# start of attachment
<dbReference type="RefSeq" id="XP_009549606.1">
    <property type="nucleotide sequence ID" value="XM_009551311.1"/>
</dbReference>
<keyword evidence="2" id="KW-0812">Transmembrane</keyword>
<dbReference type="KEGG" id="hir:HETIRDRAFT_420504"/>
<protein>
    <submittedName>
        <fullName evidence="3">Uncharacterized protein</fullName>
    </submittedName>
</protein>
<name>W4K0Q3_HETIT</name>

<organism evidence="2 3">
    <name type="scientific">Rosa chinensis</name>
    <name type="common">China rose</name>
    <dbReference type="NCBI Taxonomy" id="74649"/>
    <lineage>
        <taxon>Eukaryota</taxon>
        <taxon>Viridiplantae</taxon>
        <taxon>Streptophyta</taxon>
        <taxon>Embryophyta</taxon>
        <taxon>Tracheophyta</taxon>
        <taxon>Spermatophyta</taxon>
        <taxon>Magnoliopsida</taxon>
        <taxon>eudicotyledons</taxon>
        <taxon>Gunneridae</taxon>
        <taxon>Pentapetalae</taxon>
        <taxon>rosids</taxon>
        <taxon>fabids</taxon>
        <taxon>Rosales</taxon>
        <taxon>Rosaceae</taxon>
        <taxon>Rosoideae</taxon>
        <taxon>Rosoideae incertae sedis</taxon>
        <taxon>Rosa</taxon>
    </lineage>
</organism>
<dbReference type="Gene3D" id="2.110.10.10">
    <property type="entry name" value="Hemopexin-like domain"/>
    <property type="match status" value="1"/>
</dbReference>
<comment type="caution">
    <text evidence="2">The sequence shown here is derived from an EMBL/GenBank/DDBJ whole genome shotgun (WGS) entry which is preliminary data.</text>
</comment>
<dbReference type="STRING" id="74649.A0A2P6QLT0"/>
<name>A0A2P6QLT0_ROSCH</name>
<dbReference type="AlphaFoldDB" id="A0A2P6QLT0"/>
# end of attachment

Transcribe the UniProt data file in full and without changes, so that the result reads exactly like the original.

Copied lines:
<dbReference type="RefSeq" id="XP_009549606.1">
    <property type="nucleotide sequence ID" value="XM_009551311.1"/>
</dbReference>
<keyword evidence="2" id="KW-0812">Transmembrane</keyword>
<dbReference type="KEGG" id="hir:HETIRDRAFT_420504"/>
<protein>
    <submittedName>
        <fullName evidence="3">Uncharacterized protein</fullName>
    </submittedName>
</protein>
<name>W4K0Q3_HETIT</name>

<organism evidence="2 3">
    <name type="scientific">Rosa chinensis</name>
    <name type="common">China rose</name>
    <dbReference type="NCBI Taxonomy" id="74649"/>
    <lineage>
        <taxon>Eukaryota</taxon>
        <taxon>Viridiplantae</taxon>
        <taxon>Streptophyta</taxon>
        <taxon>Embryophyta</taxon>
        <taxon>Tracheophyta</taxon>
        <taxon>Spermatophyta</taxon>
        <taxon>Magnoliopsida</taxon>
        <taxon>eudicotyledons</taxon>
        <taxon>Gunneridae</taxon>
        <taxon>Pentapetalae</taxon>
        <taxon>rosids</taxon>
        <taxon>fabids</taxon>
        <taxon>Rosales</taxon>
        <taxon>Rosaceae</taxon>
        <taxon>Rosoideae</taxon>
        <taxon>Rosoideae incertae sedis</taxon>
        <taxon>Rosa</taxon>
    </lineage>
</organism>
<dbReference type="Gene3D" id="2.110.10.10">
    <property type="entry name" value="Hemopexin-like domain"/>
    <property type="match status" value="1"/>
</dbReference>
<comment type="caution">
    <text evidence="2">The sequence shown here is derived from an EMBL/GenBank/DDBJ whole genome shotgun (WGS) entry which is preliminary data.</text>
</comment>
<dbReference type="STRING" id="74649.A0A2P6QLT0"/>
<name>A0A2P6QLT0_ROSCH</name>
<dbReference type="AlphaFoldDB" id="A0A2P6QLT0"/>